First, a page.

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Obtaining a flight data recording file

Ruby can record of flight and system data with high detail and time resolution to a file on a micro SD Flash chip. This file can be invaluable to you and uThere support staff when troubleshooting.

A new flight data recording will be made every time Ruby is powered up if:

  • an Expander is attached
  • a SD Flash chip is inserted in the Expander
  • a folder named 'ruby' containing a file ending in ".utms" is present on the flash chip.

The ".utms" file tells Ruby what metrics to record, and at what rate. They'll typically have names like "data_recording_settings_standard.utms". You should only have one .utms file in the ruby folder. Here is a link to download the standard one, in case you accidentally deleted it: [Click here to download].

We recommend always having a SD Flash chip inserted to record flight data whenever you fly so that you can have useful diagnostic information if you, your plane, Ruby, or other hardware does something unexpected. This is the equivalent of the "black box flight recorder" found in airliners. Data is typically recorded at about 5K per second, so a 2 gigabyte SD Flash can hold over 100 hours of recorded data.

Here's the step-by-step for retrieving flight data from the chip:

  • Remove the Micro SD Flash chip from the Ruby Expander
  • Insert the chip into the PC adapter and plug into your PC.
  • A dialog should appear asking you what you want to do with the inserted media. Select "Open folder to view files".
  • If the dialog does not appear, you should see it listed as "removeable media" or "Secure Digital Storage Device" alongside your hard drive when you select "Computer" under the start menu.
  • Open the folder named 'ruby' on the chip.
  • Along with various other files, you should see one or more with names beginning with "data_".
  • The files will only have valid "date modified" if the GPS was able to acquire a satellite while the file was being recorded. (Ruby has no built-in perpetual clock, but obtains universal time from GPS information.). The files will always be numbered sequentially however, so unless you remove some in the middle of the sequence, the one with the largest number will be the most recently recorded.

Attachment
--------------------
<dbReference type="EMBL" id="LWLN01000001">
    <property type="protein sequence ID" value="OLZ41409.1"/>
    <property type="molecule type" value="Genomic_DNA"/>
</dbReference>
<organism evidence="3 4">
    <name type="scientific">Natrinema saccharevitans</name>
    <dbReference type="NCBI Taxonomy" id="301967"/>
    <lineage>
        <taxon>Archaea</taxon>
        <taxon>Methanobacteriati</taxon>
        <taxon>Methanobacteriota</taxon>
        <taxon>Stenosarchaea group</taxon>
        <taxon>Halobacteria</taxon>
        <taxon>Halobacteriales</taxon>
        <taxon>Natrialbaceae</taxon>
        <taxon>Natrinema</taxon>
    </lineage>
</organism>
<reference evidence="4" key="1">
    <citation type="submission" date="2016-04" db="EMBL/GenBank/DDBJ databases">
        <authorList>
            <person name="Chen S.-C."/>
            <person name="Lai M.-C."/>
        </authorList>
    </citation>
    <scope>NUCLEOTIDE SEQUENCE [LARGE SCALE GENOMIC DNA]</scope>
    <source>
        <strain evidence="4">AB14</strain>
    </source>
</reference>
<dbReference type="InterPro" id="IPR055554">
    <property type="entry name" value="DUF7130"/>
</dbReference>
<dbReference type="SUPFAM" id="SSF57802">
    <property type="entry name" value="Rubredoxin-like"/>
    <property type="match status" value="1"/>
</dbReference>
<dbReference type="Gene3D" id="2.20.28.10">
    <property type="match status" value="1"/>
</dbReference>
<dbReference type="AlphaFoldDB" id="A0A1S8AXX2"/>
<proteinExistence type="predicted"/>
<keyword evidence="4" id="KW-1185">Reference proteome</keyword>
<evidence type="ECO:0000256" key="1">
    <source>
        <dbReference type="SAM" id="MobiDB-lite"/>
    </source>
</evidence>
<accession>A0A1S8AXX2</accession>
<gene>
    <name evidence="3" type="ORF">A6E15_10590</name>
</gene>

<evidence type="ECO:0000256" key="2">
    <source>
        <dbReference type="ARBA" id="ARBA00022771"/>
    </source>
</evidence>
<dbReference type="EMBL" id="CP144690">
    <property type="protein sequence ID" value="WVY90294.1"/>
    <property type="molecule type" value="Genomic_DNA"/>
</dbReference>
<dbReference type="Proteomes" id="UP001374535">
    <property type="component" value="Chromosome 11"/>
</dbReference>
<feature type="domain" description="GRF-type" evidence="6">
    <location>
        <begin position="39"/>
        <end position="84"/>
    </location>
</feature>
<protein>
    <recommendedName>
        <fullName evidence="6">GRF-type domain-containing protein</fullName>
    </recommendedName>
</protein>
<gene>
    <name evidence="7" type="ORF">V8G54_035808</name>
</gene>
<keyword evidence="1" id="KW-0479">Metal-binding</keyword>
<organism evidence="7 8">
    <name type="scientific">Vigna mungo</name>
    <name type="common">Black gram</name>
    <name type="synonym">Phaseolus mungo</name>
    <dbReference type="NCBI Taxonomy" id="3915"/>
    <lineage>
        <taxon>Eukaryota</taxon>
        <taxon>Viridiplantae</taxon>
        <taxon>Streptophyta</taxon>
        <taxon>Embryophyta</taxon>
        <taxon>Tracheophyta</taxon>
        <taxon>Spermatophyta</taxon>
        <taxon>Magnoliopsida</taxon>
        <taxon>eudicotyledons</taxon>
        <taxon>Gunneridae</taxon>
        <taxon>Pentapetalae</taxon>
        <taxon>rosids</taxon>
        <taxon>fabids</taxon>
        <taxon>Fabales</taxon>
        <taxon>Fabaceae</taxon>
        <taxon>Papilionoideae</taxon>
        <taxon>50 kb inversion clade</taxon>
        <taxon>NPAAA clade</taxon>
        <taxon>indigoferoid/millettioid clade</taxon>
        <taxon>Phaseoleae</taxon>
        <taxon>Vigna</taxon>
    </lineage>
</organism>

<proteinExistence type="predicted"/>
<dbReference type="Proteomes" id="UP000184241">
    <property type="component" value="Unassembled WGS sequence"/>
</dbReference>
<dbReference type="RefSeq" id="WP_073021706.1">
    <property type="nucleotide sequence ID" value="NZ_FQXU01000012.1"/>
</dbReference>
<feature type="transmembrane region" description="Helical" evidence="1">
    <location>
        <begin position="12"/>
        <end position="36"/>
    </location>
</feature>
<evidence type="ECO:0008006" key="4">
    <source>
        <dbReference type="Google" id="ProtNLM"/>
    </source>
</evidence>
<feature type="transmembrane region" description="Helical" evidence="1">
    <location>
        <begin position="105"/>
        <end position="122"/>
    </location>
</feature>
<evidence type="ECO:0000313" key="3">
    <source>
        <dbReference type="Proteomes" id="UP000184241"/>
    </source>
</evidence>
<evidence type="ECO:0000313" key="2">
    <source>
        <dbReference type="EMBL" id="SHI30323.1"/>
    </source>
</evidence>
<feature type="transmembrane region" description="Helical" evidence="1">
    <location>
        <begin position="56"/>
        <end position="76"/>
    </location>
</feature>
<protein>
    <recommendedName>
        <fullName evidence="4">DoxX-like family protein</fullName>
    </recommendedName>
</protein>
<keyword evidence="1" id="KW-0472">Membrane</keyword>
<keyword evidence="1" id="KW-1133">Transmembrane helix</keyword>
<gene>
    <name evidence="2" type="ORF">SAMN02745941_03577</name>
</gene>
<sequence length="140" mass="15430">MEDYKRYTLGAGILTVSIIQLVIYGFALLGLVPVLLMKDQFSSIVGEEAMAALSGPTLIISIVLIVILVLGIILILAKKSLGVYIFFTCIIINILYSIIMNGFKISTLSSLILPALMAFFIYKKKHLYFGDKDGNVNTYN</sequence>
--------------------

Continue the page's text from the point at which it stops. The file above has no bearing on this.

• This file can be dragged into your PC and sent to us as an attachment.
  • We plan to provide software that will allow you to personally review the information contained in these files.

If Ruby does not record data files, or the files are truncated:

One of the following should correct the problem. Try in the following order:


.utms file in the correct location:

Make sure that there is a directory named "ruby" at the top level of your SD Flash chip, and that there's a file ending in ".utms" inside that directory.


Check connection between Ruby Expander and Controller:

Be sure that the 60 pin connector on the bottom of the Ruby Expander is fully inserted into the connector on the Ruby Controller. Look at the connector from the side to be sure that one is inserted as far as it can go into the other. Be sure it's not prone to separation during flight or handling. Perhaps wrap the two together with tape, since you'll probably never need to separate them.


Reformatting the chip:

If there's no physical problem and the utms file is in the correct location, try reformatting the chip.

Insert the chip into the adapter for your PC. Be sure that the "write protect" tab on that adapter is not set to "lock". Select "Computer" from your Windows "Start menu", right-click on the icon for the SD flash chip ("Secure Digital Storage Device"), select "Format...". A "quick format" should suffice. Select "FAT", or "FAT32" filesystem. Allocation is not critical, you can leave it at the default 32K


After formatting, create a new directory named "ruby" on the chip and place a copy of the ".utms" file in it. [Click here to download]


Replacing the chip

'If you're still having difficulties, it's possible that the chip has "gone bad". Fortunately, they're cheap and commonly available at retail stores. Just about any "Micro SD Flash" chip should work. Get the smallest / cheapest, since even 1gb is enough to hold several seasons of flight data.

Create a new directory named "ruby" on the chip and place a copy of the ".utms" file in it. [Click here to download]



If data.utd files are still being truncated after after you'vedone the above, consider the following possible causes and solutions:


Noisy 5 volt power supply

  • Use Castle CC BEC

  •  If the supply can be adjusted, set voltage to 5.4 volts instead of 5.0 volts
    (Castle CC bec can be adjusted using the CastleLink USB cable and software)

  • consider possible sources of noise on the 5 volt bus such as unusual auxiliary electronics that switch power


Counterfeit or "off-brand" SDFlash chip

We recommend genuine SanDisk flash chips from a reputable dealer. Note that there are counterfeits in circulation.

High power transmitter on board

  • Locate transmitter antenna farther from Ruby
  • Wrap transmitter power leads around choke toroid.



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